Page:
It eventually ended up in Scottsdale, Arizona, in 2018 for The Scottsdale Auction, under the care of Bonhams Auctioneers. After a reportedly fierce bidding war, the gavel came down at $5,170,000 including premium and fees.

10. 1979 Porsche 935

Sold for $4,840,000

The Porsche 935 was one of the most dominant cars in GT racing in the second half of the 1970s, so it only makes sense that one with an amazing history would be among the most expensive Porsches ever auctioned.

This specific example, chassis 009-0030, was owned by Dick Barbour, and raced by Paul Newman for the 1979 World Sportscar Championship in the GT class. That year, the car placed first in class, second overall, at the 24 Hours of Le Mans, in a stroke of fate that cemented this car as a legend. Barbour had been trying out another Porsche 935 that he owned when he crashed it off the track and damaged the car. He needed a replacement quickly, and so sight unseen bought chassis 009-0030 new from Porsche. It barely had time to be prepped for racing before it was on the track and began its storied winning streak, but it was the latest and greatest version of the 935, with a twin-turbo engine and the “upside-down” transaxle that gave it exceptional handling.

As the car kept racing, it came in first overall at the 1981 24 Hours of Daytona, and once again stood on the top step of the podium in 1983 at the 12 Hours of Sebring. It raced for a few more years, still owned by Dick Barbour Racing, until it was eventually retired. It sat idle for many years, before it was brought out of storage and underwent a meticulous, finest-details restoration that was so complete and perfect that it won several awards at Concours d’Elegance. Part of the lot for this car was also every scrap of paper, be it a registration tag, a scrutineers ticket, even the entry forms for each race it entered, all in original order and provenance.

Under the care of Gooding & Company, this awesome example of Porsche’s racing legacy was sold at the 2016 Pebble Beach Classic Auction, where it sold for $4,840,000 including premiums and fees.

11. 2007 Porsche RS Spyder

Sold for $4,510,000

The Porsche RS Spyder is one of the most underappreciated of all of Stuttgart’s racing machines. Appearing in only a few races each season, it was a very strong competitor with an astoundingly powerful V8 engine that, with a little redesign, became the 918 Spyder’s power plant. The one thing about them, however, is that they were all Porsche Works cars, sold either to teams that agreed to Works restrictions, or run by Porsche themselves.

All except one. This RS Spyder, chassis 9R6.706, is the the last of six cars built in 2007, the last year the RS Spyder was made. In an odd move, the car was sold to CET Solaroli Motorsports based out of Jacksonville, Florida, as a customer team car, not a Works car. It saw limited track time, not even receiving a full livery, before the regulations came into effect for the 2008 season of the ALMS and IMSA series, which meant as an LMP2 car of the previous generation, it was not legally allowed to race.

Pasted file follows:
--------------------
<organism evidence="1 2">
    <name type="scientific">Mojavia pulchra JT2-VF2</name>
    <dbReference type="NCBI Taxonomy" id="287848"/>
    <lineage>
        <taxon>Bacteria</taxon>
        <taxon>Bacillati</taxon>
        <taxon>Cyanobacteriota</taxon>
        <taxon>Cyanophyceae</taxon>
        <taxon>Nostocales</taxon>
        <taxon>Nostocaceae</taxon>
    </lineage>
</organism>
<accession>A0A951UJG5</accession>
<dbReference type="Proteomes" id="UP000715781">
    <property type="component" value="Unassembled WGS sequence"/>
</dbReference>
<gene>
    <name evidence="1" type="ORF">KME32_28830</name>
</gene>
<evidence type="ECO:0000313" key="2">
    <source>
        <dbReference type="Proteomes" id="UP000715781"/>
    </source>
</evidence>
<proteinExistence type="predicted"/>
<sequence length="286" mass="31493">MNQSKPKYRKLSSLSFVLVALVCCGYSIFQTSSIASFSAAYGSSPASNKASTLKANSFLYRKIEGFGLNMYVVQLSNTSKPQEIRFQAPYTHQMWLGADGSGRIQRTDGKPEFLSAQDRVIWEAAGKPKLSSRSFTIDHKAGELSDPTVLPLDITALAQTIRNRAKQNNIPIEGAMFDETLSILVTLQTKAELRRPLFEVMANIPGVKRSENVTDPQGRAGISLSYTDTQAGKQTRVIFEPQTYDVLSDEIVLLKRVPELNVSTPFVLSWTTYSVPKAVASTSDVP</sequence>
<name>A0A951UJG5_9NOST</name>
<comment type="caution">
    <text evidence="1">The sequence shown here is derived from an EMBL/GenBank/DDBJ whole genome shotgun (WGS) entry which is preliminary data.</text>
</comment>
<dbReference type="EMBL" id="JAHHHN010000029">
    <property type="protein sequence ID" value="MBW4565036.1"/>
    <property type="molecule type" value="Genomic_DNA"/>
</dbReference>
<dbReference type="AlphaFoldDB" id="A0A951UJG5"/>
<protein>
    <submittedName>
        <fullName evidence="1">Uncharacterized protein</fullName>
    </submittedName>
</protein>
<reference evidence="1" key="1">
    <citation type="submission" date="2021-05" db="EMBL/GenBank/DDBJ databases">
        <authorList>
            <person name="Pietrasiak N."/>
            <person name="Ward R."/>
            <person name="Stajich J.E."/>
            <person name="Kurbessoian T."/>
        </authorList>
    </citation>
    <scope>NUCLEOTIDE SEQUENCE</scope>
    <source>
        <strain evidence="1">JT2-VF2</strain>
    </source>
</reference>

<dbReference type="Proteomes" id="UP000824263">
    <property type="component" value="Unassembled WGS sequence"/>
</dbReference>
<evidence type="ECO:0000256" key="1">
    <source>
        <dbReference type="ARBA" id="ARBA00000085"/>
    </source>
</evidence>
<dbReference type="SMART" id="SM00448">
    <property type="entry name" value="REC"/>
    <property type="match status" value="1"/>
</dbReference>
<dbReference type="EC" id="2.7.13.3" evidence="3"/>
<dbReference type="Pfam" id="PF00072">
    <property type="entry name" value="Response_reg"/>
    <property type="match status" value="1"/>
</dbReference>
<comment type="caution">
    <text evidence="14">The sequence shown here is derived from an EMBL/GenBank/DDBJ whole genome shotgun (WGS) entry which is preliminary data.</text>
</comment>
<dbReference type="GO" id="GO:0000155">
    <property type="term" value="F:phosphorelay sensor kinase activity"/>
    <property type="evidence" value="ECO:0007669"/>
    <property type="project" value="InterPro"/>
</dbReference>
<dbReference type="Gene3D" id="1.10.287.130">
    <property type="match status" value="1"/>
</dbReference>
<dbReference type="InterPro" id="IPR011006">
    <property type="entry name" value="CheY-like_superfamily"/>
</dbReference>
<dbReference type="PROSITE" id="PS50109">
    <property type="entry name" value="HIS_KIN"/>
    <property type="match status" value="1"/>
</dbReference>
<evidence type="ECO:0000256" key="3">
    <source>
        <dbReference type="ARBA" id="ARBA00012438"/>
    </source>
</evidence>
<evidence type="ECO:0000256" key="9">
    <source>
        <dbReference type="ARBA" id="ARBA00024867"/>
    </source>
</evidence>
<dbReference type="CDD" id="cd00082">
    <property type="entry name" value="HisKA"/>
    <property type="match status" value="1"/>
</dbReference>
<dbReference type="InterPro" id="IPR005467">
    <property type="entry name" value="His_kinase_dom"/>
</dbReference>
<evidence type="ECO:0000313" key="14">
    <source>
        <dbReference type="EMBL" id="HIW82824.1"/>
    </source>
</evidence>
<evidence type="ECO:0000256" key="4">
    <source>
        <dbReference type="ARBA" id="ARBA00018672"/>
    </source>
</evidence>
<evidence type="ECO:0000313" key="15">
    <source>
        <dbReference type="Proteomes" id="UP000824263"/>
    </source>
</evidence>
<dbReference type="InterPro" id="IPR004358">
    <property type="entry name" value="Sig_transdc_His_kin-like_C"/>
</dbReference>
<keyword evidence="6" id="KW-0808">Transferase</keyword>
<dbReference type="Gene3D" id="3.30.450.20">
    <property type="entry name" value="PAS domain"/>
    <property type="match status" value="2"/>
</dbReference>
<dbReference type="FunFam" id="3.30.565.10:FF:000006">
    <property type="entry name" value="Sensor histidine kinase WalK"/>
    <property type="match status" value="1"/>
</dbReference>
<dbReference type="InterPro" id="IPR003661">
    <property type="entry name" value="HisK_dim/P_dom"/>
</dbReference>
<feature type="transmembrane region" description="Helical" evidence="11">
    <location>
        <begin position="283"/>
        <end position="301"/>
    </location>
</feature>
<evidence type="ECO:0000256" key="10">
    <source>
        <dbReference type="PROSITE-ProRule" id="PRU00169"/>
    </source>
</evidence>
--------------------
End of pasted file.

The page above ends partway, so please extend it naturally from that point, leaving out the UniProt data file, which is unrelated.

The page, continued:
As such, this is the only RS Spyder that has appeared at public auction, when it was put on the block under the care of Gooding & Company at the 2018 Pebble Beach Auction. Presented as is in its original bare carbon body with aluminum-magnesium alloy wheels, many collectors knew that this was literally a once in a lifetime chance, and when the final bid was finally accepted, it was at $4,510,000 including fees and premiums.

12. 1973 Porsche 917/30

Sold for $4,400,000

If the 1972 #6 917/10 that was fifth on this list is the ultimate original, this 1973 917/30, the evolution model of the 917/10, is about as close as you’ll get to a perfect sequel. This car is often regarded to be the single most powerful race car ever built by Porsche for Works teams. This is courtesy of its 5.4L twin-turbo flat-twelve that, in qualifying trim, roared out a barely believable 1,580 HP.

In race trim, it still put out 1,100 HP and would obliterate a standing start to 60 MPH in 1.9 seconds, and would continue to defy physics up to 200 MPH in a hair under 11 seconds. Yes, 0 to 200 MPH in 11.9 seconds. It could top out at 260 MPH, which even by today’s standards is ungodly fast, and faster than any modern Formula One or WEC LMP1 car has ever gone.

What makes this specific car, chassis 917/30-004, unbelievably special is that it never entered a single CAN-AM race. One of only six ever built, it was intended to be a replacement for the 917/30 that Mark Donahue crashed and suffered injuries from, to be his car for the 1974 season as part of the Penkse-Sunoco team. Rule changes in 1974 curtailed that, so instead, the car was sold to Australian importer Alan Hamilton, which became the centerpiece of his showroom. It remained there until 1991, when Porsche bought out all the independent Porsche dealers in Australia, with the 917/30-004 being part of Hamilton’s buyout.